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To mow, to reap and to scythe are all verbs that can be used to refer to the action of using a scythe. Although ‘to scythe’ has probably been around for hundreds of years, its modern use is particularly dominant. It makes it clear what tool is being used, as most people in modern times are not familiar with the tool, nor contemplate its use.

‘To mow’ is currently understood by the layman as meaning to use a mechanical mower. This is most likely to be powered by electricity or a petrol engine, though unpowered cylinder mowers (push-mowers) are also in use. Reference to the ‘mower’ as a person using a scythe should therefore be made with care.

When the Anglo-American scythe was a familiar implement in the countryside, the term ‘to mow’ was dominant in referring to its use in cutting grass, and ‘to reap’ when harvesting a cereal crop. Reaping was done using either a scythe or a sickle or a hook, so that the target vegetation defines the term, rather than the tool.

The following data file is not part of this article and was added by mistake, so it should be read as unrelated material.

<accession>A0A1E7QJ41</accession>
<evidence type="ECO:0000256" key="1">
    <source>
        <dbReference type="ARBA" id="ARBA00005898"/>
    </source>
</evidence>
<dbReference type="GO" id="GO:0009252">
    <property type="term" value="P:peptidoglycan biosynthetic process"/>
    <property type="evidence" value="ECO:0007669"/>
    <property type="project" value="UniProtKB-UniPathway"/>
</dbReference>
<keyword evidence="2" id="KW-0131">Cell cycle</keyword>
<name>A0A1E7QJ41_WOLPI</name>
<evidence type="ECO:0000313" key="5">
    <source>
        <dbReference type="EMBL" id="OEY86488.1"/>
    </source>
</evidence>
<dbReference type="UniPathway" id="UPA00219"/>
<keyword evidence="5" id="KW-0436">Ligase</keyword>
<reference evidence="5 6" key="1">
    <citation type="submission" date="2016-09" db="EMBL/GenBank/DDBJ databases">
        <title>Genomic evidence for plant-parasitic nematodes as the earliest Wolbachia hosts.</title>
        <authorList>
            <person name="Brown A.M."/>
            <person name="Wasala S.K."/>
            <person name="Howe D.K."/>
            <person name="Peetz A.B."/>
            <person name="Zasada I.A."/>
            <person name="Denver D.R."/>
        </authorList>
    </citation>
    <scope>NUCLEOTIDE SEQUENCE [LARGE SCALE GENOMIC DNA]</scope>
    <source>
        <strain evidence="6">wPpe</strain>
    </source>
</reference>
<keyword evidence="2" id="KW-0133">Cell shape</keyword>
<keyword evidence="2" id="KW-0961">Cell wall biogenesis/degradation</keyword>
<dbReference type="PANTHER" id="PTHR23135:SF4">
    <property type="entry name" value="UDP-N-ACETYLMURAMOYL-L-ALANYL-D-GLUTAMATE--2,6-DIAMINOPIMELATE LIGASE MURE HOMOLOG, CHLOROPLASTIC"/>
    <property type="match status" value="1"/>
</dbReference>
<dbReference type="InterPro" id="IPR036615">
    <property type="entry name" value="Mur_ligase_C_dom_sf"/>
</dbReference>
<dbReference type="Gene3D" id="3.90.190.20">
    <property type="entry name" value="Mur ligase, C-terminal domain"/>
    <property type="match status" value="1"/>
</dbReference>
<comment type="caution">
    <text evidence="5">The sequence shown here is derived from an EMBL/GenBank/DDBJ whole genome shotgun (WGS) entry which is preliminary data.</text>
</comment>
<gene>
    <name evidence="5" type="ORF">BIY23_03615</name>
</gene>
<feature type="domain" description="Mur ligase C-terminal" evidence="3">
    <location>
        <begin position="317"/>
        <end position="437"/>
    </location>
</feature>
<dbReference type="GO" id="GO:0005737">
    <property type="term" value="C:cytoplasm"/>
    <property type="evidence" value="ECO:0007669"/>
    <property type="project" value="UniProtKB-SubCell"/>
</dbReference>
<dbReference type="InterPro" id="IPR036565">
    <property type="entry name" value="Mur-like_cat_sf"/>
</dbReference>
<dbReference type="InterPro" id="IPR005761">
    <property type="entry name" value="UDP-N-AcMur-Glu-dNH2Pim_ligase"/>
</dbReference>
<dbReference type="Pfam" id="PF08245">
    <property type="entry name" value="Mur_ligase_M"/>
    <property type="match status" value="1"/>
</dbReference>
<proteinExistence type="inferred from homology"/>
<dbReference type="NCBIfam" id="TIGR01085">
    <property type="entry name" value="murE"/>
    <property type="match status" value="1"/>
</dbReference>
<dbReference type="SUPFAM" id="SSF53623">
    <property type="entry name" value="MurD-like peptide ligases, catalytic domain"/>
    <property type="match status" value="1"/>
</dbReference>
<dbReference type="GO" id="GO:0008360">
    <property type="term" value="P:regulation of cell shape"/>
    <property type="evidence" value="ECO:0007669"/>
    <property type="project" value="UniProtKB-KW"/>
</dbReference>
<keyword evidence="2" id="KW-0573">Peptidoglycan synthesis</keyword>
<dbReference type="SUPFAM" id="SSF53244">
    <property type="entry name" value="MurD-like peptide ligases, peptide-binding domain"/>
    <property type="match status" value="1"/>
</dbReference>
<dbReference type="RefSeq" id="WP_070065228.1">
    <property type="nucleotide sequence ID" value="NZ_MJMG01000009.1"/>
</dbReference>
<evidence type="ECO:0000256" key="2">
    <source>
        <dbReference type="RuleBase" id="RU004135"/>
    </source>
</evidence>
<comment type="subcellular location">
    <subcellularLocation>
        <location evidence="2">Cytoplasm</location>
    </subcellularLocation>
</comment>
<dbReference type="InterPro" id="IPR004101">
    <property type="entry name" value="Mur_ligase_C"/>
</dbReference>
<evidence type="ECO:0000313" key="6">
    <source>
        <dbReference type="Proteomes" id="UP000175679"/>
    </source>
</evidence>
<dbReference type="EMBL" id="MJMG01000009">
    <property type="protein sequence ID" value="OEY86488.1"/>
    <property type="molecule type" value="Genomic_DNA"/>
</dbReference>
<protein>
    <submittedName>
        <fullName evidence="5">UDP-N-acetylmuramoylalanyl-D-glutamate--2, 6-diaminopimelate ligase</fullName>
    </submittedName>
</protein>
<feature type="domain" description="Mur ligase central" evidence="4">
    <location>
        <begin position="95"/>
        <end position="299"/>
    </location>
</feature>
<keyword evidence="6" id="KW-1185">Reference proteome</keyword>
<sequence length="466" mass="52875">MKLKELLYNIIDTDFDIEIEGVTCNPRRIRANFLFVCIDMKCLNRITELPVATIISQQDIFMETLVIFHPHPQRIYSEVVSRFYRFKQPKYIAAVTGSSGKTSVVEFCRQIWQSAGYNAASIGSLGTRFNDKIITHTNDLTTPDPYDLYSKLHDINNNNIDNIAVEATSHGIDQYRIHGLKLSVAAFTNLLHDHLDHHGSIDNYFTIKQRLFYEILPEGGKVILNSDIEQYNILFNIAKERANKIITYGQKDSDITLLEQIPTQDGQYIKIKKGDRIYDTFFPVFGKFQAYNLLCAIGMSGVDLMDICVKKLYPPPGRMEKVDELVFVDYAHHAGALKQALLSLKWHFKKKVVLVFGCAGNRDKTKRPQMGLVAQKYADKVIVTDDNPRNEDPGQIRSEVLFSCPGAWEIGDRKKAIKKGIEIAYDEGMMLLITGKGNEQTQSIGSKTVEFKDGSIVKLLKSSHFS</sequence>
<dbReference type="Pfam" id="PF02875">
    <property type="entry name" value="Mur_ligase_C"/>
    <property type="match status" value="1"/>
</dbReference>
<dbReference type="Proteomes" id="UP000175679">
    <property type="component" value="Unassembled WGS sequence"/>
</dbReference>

In Stephen Duck’s ‘The Thresher’s Labour’, written in Wiltshire around 1730, the men operating scythes are ‘mowers’ when haymaking and ‘reapers’ when harvesting wheat.

‘On Reaping with the Scythe’ is an article in the Quarterly Journal of Agriculture, 1834 (p 350) published in Washington, USA. The terms ‘reap’ and ‘reaping’ are used in association with both the ‘reaping-hook’ and the scythe as the tool used to harvest the crop.

However only a few years later, in The Farmer’s Magazine (London, 1840, p164) an article compares wheat crops ‘reaped’ with a sickle and ‘mowed’ or ‘mown’ (both terms being used) with a scythe. The article is by Joshua Rodwell, of Suffollk, England and has the title of “A Report of Practical Operations in the comparative uses of the sickle and the scythe in harvesting wheats”. So here it is the implement that defines the term rather than the target vegetation.

Etymology of mowing, reaping and scything

Tractor mounted and horse-drawn scissor-bar cutters tend also to be referred to as mowers when cutting grass or reapers when harvesting a cereal or other crop. The most familiar such machine is the reaper-binder.

Then there is the Grim Reaper, the harvester of souls, which sadly is what comes to most people’s minds when mention is made of the scythe.

The term ‘scythesman’ is an old one, but these days one needs to use ‘scytheswoman’ or ‘scythesperson’, and their relevant plurals, to refer to female operatives or mixed sex groups. That is another reason why the term ‘scyther’ is convenient, and currently dominant.

My pedantic interest in these terms is part of the connection with history I feel when using a scythe. I would be interested to hear of other observations of the use of mowing, reaping and scything, especially if accompanied by references to time and place.

CJ Riley

Chris Riley